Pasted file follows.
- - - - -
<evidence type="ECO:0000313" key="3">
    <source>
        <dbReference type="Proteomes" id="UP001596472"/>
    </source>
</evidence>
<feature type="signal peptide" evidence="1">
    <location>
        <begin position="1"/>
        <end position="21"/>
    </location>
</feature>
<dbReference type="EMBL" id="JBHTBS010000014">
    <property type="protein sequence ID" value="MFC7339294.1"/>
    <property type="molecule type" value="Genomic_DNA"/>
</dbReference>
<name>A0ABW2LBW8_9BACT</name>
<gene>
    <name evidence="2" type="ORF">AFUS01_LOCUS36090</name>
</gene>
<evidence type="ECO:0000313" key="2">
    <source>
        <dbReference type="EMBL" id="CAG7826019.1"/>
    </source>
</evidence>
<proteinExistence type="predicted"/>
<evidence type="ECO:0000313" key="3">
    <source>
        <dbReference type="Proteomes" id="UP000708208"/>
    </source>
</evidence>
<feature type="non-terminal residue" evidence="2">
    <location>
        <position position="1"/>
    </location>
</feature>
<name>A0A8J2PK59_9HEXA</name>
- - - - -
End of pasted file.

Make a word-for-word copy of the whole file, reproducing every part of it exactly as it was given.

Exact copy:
<evidence type="ECO:0000313" key="3">
    <source>
        <dbReference type="Proteomes" id="UP001596472"/>
    </source>
</evidence>
<feature type="signal peptide" evidence="1">
    <location>
        <begin position="1"/>
        <end position="21"/>
    </location>
</feature>
<dbReference type="EMBL" id="JBHTBS010000014">
    <property type="protein sequence ID" value="MFC7339294.1"/>
    <property type="molecule type" value="Genomic_DNA"/>
</dbReference>
<name>A0ABW2LBW8_9BACT</name>
<gene>
    <name evidence="2" type="ORF">AFUS01_LOCUS36090</name>
</gene>
<evidence type="ECO:0000313" key="2">
    <source>
        <dbReference type="EMBL" id="CAG7826019.1"/>
    </source>
</evidence>
<proteinExistence type="predicted"/>
<evidence type="ECO:0000313" key="3">
    <source>
        <dbReference type="Proteomes" id="UP000708208"/>
    </source>
</evidence>
<feature type="non-terminal residue" evidence="2">
    <location>
        <position position="1"/>
    </location>
</feature>
<name>A0A8J2PK59_9HEXA</name>